Children can learn anywhere.
They don’t only learn within the four walls of a physical classroom. The classroom can look like a living room couch, or a child’s bed where he and Mama or Baba are snuggled together talking, or a patch of soft green grass leaning against a tree outside, or the inside of a car. Homeschooling takes place everywhere.
One example from my own family is this: we have one specific class that we always do in the car. I know that sounds crazy, but we’ve been doing this for about two years now alhamdulillah.
I drive a lot with the kids. It’s almost always to the park for the daily outdoor free play, and sometimes it’s to run errands and go to appointments.
When the kids were much younger (in the baby and toddler stages), the commute to and from places was my “me time.” I’d put everyone in their car seats, strap them in, and then listen to whatever I happened to be listening to that day, whether an Islamic lecture, a psychology talk, etc. It was something for me to listen to, not intended for the kids. They were just playing with one another and doing their own thing in the back as I drove around.
But as they got older, I realized that they were starting to tune into what I was listening to. My oldest son started to ask me questions about what the shaykh was saying in the dars, and what certain big words meant. So I’d pause the lecture and explain.
So I shifted my thinking: now the car ride is an audio homeschool class. It’s not for me anymore, but for the kids. We have two tracks that we switch between Quran and seerah.
Some days, we listen to the surah the kids are memorizing during the commutes. Listening to Quran being recited is a great way to solidify children’s hifdh mashaAllah! I have noticed a huge improvement in their retention and memorization since we started reinforcing their surah by listening to it in the car!
The second track is a seerah/ Islamic history class. We have listened to the entire life seerah of Khalid ibn Al-Waleed in Arabic on audio. This is a 13-hour lecture that we split up over many car rides. My kids loved it so much because alhamdulillah the shaykh has a fantastic storytelling style with vivid images and small details that make you feel like you are seeing these events with your own eyes! Both the kids and I were riveted, following the narrative closely.
Every now and then as we listened, I would pause the talk and have a discussion with the kids. I’d ask them to narrate back to me the events that just took place. Who was the military leader of the Romans? What was the name of this battle? Why was it callled that? How many soldiers were in the Muslim army versus how many Persians? Why did Khalid choose this strategy and not that other one? Where is Iraq vis-a-vis Ash-Sham (the Levant)? What was Abu Ubaydah ibn Al-Jarrah famous for? What are الغنائم (spoils of war) and why are they fair?
It is also a good exercise for vocabulary building. I would define unfamiliar words in Fus-ha, Modern Standard Arabic, and quiz them on the words later.
After going through the seerah of Khalid ibn Al-Waleed, we are now in the middle of the beautiful seerah of Prophet Muhammad صلى الله عليه وسلم. I pause the lecture to answer their questions, have discussions, and quiz them to make sure they are following the story. What is Al-Isra wal-Mi`raj? Who was the ancestor of Prophet Muhammad صلى الله عليه وسلم who built دار الندوة (Dar An-Nadwah, the central meeting place of Makka)? Why do Arabs care so much about الشرف (sharaf), honor? What are some good traits the ancient Arabs had? (generosity, hospitality, bravery) What are some negative traits they had? (Tribalism, a tendency towards superstition, vices) Why did Abu Bakr cry when Prophet Muhammad صلى الله عليه وسلم told him that he will be accompanying him on the trip from Makka to Madina for the hijrah?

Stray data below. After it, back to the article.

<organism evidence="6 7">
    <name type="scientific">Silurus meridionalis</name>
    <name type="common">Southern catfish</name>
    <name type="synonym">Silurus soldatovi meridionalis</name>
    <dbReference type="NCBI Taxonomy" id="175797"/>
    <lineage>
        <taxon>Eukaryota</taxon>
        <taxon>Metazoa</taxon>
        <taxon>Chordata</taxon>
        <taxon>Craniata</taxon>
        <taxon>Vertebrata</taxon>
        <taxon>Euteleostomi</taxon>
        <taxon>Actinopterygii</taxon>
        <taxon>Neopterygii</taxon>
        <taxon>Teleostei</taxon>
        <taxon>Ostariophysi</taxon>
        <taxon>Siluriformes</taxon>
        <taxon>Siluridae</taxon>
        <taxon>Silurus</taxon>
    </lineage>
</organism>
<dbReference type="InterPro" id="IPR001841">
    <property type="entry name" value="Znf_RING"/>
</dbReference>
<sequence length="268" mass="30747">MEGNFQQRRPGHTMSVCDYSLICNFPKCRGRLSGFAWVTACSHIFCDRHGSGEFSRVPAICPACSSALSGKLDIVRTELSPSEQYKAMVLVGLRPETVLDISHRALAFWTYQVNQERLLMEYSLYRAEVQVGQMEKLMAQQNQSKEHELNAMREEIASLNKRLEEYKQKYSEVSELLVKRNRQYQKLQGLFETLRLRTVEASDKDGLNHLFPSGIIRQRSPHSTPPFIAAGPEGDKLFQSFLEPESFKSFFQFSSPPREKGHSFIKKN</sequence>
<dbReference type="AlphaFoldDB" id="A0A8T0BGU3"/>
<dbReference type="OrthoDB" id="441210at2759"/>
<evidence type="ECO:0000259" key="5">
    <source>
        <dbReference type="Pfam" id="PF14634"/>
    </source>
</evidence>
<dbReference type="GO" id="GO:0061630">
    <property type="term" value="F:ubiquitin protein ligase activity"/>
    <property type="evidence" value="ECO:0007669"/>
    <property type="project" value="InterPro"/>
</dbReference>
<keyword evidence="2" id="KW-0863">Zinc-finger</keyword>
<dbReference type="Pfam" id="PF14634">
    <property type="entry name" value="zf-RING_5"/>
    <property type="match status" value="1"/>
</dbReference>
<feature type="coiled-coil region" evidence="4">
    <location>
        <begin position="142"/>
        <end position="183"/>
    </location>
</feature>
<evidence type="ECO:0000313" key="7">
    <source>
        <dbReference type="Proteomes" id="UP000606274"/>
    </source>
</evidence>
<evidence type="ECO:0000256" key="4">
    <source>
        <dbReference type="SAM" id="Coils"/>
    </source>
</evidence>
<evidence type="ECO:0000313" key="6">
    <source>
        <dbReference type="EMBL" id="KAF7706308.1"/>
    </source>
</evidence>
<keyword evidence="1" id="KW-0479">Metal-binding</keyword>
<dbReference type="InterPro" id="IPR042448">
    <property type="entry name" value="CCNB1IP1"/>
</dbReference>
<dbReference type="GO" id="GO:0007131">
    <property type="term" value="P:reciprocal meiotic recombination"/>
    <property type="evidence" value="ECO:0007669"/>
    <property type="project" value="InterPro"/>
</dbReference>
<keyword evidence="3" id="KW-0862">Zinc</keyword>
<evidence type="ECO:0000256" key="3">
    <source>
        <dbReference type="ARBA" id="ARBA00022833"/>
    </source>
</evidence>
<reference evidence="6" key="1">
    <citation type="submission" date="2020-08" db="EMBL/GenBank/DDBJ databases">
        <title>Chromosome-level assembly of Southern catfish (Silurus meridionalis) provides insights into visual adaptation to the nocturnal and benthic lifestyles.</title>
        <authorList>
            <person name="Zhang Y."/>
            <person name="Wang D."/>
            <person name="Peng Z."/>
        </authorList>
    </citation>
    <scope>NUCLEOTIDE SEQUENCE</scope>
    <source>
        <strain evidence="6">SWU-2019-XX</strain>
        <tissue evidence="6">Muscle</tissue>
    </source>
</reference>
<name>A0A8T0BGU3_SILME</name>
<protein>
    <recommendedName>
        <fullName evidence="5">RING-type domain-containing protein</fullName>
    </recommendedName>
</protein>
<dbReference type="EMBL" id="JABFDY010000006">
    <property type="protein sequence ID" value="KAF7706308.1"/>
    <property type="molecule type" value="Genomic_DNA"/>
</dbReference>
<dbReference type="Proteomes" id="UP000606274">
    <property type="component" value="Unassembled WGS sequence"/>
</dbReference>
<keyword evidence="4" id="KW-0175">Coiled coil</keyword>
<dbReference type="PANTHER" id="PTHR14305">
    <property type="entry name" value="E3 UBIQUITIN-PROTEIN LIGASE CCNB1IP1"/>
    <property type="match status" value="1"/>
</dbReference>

This not only teaches the kids about the specific events of the blessed prophetic seerah, but also about elements embedded into the Arab culture and mindset and its relationship to Islamic values. Some of these cultural values and concepts are almost nonexistent today and certainly are not talked about in western societies.
For example, yesterday we discussed the idea of العار (an embarrassment, a scandal that one cannot live down, an egregious breach of honor and dignity). This discussion was prompted by something said by the young men of Quraysh who stood surrounding the house of the Prophet صلى الله عليه وسلم as they waited to assassinate him. One of them jumped the fence and into the courtyard of his house عليه الصلاة و السلام , and a woman saw the strange man and screamed. He jumped back over the fence and stood outside. The young men said to one another, “If the Arabs were to hear that we of Quraysh are trespassing into our homes and barging in on our women, it would be عار الدهر!”
“It would be the scandal/ embarrassment of all time.”
Why? Because women cannot be seen casually by strange non-kin men. A man cannot enter upon another man’s home and family. This goes against Sharaf, honor. The other Arab tribes were they to hear of such a breach of their code of honor, would taunt them with it afterward.
This morphed into a discussion of the concept of الحياء, haya’, modesty.
Learning can happen anywhere, and as a busy homeschooling parent, you can be flexible about where and when to teach your children!
We have to rid ourselves of the rigid constraints of the western public school system, which forces us to envision education in a very narrow way. Learning is simply part of life and cannot be contained. Teach your children wherever works for you!